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Author Topic: Did I make the right Play??? (intresting read)  (Read 1717 times)
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« on: January 15, 2009, 08:18:28 PM »

Here is a really interesting read from Matt Peddle aveteran SJC player and metagame writer. I found this article to be very interesting and useful so have posted it here for you to read through


"One of the hardest things to accept in a competition is a loss. Everyone ultimately enters a competition to win and believes (at least to some degree) that he or she is capable of doing it. Losing means accepting that someone was able to come out on top of you. For me personally, losing was once one of the hardest things to accept on the Shonen Jump circuit. Whenever I make a move I believe it to be the best one available to me at the time. After all, that's why I made that move. So when my opponents were able to beat me I simply believed there was nothing that could've been done about it.

After all I had played the best I could and still lost. There's no other conclusion I could reach except that my opponent must have just drawn better than I did; that he or she got lucky. I would make a move that would ultimately cost my opponent four cards and myself three, leaving me in a much better position than that player. However it would leave me unprotected to an OTK and my opponent would drop Cyber-Stein.

The most common way people lose is something they don't even realize. What usually happens is a play they made ends up backfiring completely. Often it can be a seemingly good play based off a correct read. Take for example the Thought Ruler Archfiend vs. Phoenix Wing Wind Blast case. You are choosing which level 8 Synchro monster to play and you believe your opponent has Wind Blast face down. Let’s say your hand has a bunch of defensive cards as well. Making the correct read, you play Thought Ruler and attack for 2700 damage. You set one card to your back row, not wanting to commit too heavily to the field.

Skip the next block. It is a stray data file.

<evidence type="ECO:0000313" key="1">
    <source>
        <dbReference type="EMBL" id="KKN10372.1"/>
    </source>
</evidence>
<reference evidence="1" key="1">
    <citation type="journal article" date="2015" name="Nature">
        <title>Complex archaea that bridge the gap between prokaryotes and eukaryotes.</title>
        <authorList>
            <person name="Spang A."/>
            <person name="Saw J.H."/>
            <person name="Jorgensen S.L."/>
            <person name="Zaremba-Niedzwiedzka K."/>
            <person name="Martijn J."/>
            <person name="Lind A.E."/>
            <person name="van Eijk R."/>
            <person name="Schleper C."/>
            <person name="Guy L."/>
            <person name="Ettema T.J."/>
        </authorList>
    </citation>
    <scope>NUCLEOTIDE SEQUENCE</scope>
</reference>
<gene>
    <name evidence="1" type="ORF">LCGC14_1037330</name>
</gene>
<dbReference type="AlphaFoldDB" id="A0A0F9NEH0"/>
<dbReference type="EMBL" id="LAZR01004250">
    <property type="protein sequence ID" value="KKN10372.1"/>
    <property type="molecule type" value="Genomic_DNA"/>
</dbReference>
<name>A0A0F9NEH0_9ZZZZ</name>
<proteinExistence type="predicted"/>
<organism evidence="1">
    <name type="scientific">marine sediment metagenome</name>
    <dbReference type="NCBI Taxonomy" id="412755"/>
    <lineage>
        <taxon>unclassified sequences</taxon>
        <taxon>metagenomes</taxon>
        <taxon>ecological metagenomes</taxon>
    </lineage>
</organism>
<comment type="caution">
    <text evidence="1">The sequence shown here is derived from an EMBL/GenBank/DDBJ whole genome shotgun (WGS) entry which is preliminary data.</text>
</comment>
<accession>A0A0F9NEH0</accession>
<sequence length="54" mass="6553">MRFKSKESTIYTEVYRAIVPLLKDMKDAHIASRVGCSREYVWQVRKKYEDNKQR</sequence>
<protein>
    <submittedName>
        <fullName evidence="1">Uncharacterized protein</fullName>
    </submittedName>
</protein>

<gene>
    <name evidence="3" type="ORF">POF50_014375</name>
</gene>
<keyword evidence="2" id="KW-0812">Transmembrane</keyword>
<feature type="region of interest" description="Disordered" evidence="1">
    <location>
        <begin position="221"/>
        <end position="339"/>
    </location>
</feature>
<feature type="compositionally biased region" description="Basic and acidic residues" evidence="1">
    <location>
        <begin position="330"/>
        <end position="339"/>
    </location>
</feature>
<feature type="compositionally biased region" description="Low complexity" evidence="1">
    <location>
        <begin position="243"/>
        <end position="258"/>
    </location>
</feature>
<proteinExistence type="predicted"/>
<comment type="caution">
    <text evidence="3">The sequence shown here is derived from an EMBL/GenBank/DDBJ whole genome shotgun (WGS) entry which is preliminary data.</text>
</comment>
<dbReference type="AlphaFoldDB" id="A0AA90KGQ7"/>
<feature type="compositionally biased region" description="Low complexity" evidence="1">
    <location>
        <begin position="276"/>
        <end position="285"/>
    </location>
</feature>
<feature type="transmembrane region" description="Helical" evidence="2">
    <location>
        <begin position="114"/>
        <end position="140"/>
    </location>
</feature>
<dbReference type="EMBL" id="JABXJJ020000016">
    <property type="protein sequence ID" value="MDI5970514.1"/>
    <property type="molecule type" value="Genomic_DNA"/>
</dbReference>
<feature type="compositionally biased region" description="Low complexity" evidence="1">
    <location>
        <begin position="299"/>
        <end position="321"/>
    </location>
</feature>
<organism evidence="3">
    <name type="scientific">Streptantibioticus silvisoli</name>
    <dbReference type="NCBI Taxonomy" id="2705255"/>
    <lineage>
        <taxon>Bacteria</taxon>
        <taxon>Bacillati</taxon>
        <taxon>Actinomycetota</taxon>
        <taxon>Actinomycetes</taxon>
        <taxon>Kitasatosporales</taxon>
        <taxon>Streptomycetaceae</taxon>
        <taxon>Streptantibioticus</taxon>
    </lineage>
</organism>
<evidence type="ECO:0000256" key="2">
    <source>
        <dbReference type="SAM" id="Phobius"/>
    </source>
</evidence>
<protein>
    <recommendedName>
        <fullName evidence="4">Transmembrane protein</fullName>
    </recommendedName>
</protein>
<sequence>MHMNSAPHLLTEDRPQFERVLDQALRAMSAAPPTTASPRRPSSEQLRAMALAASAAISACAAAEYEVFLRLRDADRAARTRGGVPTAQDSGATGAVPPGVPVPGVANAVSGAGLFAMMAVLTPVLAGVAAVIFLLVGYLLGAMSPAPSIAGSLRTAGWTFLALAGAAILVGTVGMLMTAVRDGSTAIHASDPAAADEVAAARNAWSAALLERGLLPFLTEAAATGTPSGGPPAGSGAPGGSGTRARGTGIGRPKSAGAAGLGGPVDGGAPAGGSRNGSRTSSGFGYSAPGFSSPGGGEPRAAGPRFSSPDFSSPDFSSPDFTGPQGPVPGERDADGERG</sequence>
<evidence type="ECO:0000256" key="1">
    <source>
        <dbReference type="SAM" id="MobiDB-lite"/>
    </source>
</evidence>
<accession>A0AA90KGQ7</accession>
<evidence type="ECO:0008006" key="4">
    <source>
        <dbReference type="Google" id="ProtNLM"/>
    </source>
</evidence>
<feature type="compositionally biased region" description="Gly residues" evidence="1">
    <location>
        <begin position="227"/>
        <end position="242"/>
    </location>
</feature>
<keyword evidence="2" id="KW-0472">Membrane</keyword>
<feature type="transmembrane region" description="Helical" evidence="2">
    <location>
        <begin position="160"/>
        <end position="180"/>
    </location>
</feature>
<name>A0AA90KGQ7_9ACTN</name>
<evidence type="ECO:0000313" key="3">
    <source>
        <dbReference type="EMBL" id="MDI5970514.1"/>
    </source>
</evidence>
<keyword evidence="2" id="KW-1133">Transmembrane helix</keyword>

During the end phase your opponent flips Phoenix Wing Wind Blast and spins your defensive card. On that player’s turn he or she takes your Thought Ruler with that duelist’s own Goyo Guardian. You can't stop the opponent because your only defense was spun away. Next turn you're able to take care of Goyo easily, but all your defensive cards target! You can't get rid of the Thought Ruler and before long you've lost. In this case choosing Thought Ruler Archfiend because your opponent had Wind Blast actually lost you the game.

Had you chosen Colossal Fighter your opponent likely would have used the Wind Blast on it, leaving you free to set your own Wind Blast. You can break up any Synchro play your opponent tries to make and you’re drawing a fresh card next turn. That's a big deal because with a lot of defensive cards you need more monsters. Having your opponent Wind Blast something that won't force you to draw the same card again puts you a turn ahead of where you would otherwise have been.